The aesthetic vision of M. Lamar’s Funeral Doom Spiritual was undeniable. Read more »
“Reading the texts…I found to my fear and horror, words that killed, words that told every time of women’s undoing.” So wrote feminist critic Catherine Clément in her controversial 1979 study Opera: The Undoing of Women. Though the focus of her work was on classic operas like Madama Butterfly and Lucia di Lammermoor, her thesis, that violent mistreatment of women is central to opera, was confirmed last weekend when Prototype: Opera/Theatre/Now presented new works in which women were variously gang-raped, eviscerated and executed by firing squad. [Observer]
Monteverdi’s L’incoronazione di Poppea (The Coronation of Poppea) is opera on the grand scale with mellifluous arias and breathtaking duets that tell a tale of ancient Roman political machinations, adultery, and murder in which there is no true protagonist. This stunningly expressive music is performed by an all-star cast. Soprano Miah Persson, praised by The New York Times for her “sumptuous sound and elegant lyricism,” is joined by singers who have all won worldwide critical acclaim for their mastery of this beautiful repertoire. The Guardian wrote that “there are few performers better-versed in the music of Claudio Monteverdi than Rinaldo Alessandrini and the ensemble he founded 30 years ago, Concerto Italiano.” Alessandrini and company anchor a performance that promises to be one of the season’s most thrilling nights of opera.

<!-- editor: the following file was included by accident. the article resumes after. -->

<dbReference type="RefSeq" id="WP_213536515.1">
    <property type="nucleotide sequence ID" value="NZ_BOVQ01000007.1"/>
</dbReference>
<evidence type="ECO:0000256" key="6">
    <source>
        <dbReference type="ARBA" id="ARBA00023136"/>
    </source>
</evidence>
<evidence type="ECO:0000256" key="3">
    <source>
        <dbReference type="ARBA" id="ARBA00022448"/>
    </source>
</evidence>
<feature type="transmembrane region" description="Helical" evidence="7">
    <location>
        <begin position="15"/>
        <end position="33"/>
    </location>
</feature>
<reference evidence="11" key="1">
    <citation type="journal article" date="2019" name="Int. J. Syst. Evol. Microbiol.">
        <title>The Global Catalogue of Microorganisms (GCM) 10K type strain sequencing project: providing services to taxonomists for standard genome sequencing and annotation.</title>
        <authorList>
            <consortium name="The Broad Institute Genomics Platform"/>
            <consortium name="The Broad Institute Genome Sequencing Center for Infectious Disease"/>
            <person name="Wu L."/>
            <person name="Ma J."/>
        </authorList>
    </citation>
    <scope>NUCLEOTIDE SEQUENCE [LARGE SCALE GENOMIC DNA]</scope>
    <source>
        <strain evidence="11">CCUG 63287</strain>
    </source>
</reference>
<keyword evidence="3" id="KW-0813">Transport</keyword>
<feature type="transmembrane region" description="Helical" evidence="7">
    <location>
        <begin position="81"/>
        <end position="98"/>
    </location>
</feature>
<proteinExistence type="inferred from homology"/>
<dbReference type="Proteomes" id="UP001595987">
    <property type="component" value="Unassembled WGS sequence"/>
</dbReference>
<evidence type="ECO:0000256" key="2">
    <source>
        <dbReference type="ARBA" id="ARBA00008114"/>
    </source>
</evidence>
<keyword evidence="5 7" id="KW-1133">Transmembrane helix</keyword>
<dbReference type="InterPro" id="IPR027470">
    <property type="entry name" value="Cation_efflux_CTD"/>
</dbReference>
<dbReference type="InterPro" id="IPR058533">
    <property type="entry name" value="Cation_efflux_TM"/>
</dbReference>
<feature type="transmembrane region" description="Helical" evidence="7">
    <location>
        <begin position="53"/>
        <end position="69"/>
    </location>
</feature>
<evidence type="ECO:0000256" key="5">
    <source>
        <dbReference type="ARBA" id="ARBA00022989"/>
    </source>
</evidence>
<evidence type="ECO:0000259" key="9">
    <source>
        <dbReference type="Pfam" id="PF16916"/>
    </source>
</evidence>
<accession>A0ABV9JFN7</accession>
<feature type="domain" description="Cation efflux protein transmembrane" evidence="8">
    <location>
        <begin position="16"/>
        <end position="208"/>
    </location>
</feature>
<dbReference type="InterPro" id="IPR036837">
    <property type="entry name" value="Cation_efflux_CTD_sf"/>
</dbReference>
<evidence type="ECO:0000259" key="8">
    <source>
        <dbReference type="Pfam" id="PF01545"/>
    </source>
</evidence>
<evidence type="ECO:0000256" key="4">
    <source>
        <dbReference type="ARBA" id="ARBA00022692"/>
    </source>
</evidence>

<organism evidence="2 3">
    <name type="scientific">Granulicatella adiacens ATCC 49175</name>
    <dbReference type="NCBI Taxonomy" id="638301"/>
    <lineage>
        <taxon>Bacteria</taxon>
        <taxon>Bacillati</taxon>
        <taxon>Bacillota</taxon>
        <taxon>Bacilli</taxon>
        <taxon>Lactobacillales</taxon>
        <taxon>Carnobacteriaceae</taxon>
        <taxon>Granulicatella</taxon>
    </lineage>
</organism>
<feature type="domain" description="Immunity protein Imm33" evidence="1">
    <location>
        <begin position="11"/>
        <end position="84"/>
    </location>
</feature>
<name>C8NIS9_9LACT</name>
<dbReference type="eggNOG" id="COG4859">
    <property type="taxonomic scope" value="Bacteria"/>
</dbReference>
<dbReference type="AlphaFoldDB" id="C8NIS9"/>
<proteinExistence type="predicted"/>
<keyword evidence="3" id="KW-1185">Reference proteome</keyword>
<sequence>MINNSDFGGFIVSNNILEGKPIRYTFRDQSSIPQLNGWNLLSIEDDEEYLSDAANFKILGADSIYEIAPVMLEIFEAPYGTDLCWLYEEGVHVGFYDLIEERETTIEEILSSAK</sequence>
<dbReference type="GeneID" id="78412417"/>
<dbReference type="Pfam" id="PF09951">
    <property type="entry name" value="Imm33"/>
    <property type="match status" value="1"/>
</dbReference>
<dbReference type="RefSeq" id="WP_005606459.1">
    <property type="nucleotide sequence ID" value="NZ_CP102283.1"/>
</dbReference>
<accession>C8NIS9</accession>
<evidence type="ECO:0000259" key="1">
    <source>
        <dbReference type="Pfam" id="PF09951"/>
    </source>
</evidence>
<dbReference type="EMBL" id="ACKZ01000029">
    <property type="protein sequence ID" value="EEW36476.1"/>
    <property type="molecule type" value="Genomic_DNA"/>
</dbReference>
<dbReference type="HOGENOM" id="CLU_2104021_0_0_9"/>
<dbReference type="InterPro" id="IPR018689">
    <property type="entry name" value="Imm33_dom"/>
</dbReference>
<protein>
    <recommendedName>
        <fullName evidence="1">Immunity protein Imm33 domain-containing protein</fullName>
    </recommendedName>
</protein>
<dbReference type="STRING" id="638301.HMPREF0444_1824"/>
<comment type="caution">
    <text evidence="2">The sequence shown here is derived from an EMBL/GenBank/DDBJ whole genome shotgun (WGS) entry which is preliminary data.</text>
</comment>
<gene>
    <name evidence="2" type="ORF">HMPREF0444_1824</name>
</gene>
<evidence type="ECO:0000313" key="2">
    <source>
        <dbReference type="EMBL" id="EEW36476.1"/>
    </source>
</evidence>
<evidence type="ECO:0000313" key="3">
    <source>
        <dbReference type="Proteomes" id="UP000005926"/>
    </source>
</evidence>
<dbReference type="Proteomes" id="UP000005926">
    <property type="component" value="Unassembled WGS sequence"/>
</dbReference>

David Lang’s recent vocal music has been an exercise in extreme austerity. the loser, premiered last year at BAM, saw Rod Gilfry standing nearly motionless on a platform high above an almost entirely empty opera house—empty on purpose, not as a result of the poor ticket sales of contemporary opera—narrating a story in concert black, the score using oblique musical gestures to tell a story with a meaning so cloaked in deadpan ironies as to be totally ambiguous. Read more »
“You can’t imagine anyone else writing an opera that sounds like this one, though you devoutly wish someone would.”
It’s particularly bewildering that before 2013 there was no such thing as the Prototype Festival.
“…a perfect marriage of text and music, creating a series of tableau-like scenes, as if Paul’s story is being related through a series of exquisitely posed still photographs…”